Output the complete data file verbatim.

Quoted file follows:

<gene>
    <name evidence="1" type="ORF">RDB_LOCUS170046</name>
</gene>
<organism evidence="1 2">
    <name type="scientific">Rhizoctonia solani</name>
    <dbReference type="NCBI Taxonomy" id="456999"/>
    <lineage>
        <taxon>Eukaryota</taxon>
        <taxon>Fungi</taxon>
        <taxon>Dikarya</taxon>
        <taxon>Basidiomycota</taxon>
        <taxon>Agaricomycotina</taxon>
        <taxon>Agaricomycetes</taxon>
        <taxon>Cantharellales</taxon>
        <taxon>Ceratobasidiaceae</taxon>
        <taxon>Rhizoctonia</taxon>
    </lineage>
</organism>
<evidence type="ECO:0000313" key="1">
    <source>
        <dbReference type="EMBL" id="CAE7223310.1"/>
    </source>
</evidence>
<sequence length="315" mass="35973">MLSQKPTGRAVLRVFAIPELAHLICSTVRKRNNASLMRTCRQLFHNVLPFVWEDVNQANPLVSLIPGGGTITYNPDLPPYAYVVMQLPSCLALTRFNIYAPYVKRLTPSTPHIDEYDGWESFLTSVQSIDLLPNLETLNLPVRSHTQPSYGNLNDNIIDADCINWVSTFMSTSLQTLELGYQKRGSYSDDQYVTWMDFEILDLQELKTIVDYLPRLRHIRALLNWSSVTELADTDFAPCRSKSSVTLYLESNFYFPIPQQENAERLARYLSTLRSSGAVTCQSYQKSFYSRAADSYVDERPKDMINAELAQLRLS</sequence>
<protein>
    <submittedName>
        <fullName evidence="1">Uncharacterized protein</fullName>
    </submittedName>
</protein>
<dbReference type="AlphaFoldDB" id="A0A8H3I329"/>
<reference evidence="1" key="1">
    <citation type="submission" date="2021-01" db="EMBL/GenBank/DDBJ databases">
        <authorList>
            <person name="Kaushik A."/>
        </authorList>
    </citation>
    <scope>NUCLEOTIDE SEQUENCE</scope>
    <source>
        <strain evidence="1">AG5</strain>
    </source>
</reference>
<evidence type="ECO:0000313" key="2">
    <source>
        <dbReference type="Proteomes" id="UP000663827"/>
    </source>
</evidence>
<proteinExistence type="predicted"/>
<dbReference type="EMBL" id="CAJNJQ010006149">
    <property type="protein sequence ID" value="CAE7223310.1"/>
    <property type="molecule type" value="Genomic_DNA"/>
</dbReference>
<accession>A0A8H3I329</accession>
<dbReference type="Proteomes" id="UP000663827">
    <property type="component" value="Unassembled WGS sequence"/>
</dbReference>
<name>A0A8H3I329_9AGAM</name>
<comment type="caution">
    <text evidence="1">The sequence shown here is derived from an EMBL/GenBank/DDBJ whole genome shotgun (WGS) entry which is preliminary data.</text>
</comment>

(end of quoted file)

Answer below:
<gene>
    <name evidence="1" type="ORF">RDB_LOCUS170046</name>
</gene>
<organism evidence="1 2">
    <name type="scientific">Rhizoctonia solani</name>
    <dbReference type="NCBI Taxonomy" id="456999"/>
    <lineage>
        <taxon>Eukaryota</taxon>
        <taxon>Fungi</taxon>
        <taxon>Dikarya</taxon>
        <taxon>Basidiomycota</taxon>
        <taxon>Agaricomycotina</taxon>
        <taxon>Agaricomycetes</taxon>
        <taxon>Cantharellales</taxon>
        <taxon>Ceratobasidiaceae</taxon>
        <taxon>Rhizoctonia</taxon>
    </lineage>
</organism>
<evidence type="ECO:0000313" key="1">
    <source>
        <dbReference type="EMBL" id="CAE7223310.1"/>
    </source>
</evidence>
<sequence length="315" mass="35973">MLSQKPTGRAVLRVFAIPELAHLICSTVRKRNNASLMRTCRQLFHNVLPFVWEDVNQANPLVSLIPGGGTITYNPDLPPYAYVVMQLPSCLALTRFNIYAPYVKRLTPSTPHIDEYDGWESFLTSVQSIDLLPNLETLNLPVRSHTQPSYGNLNDNIIDADCINWVSTFMSTSLQTLELGYQKRGSYSDDQYVTWMDFEILDLQELKTIVDYLPRLRHIRALLNWSSVTELADTDFAPCRSKSSVTLYLESNFYFPIPQQENAERLARYLSTLRSSGAVTCQSYQKSFYSRAADSYVDERPKDMINAELAQLRLS</sequence>
<protein>
    <submittedName>
        <fullName evidence="1">Uncharacterized protein</fullName>
    </submittedName>
</protein>
<dbReference type="AlphaFoldDB" id="A0A8H3I329"/>
<reference evidence="1" key="1">
    <citation type="submission" date="2021-01" db="EMBL/GenBank/DDBJ databases">
        <authorList>
            <person name="Kaushik A."/>
        </authorList>
    </citation>
    <scope>NUCLEOTIDE SEQUENCE</scope>
    <source>
        <strain evidence="1">AG5</strain>
    </source>
</reference>
<evidence type="ECO:0000313" key="2">
    <source>
        <dbReference type="Proteomes" id="UP000663827"/>
    </source>
</evidence>
<proteinExistence type="predicted"/>
<dbReference type="EMBL" id="CAJNJQ010006149">
    <property type="protein sequence ID" value="CAE7223310.1"/>
    <property type="molecule type" value="Genomic_DNA"/>
</dbReference>
<accession>A0A8H3I329</accession>
<dbReference type="Proteomes" id="UP000663827">
    <property type="component" value="Unassembled WGS sequence"/>
</dbReference>
<name>A0A8H3I329_9AGAM</name>
<comment type="caution">
    <text evidence="1">The sequence shown here is derived from an EMBL/GenBank/DDBJ whole genome shotgun (WGS) entry which is preliminary data.</text>
</comment>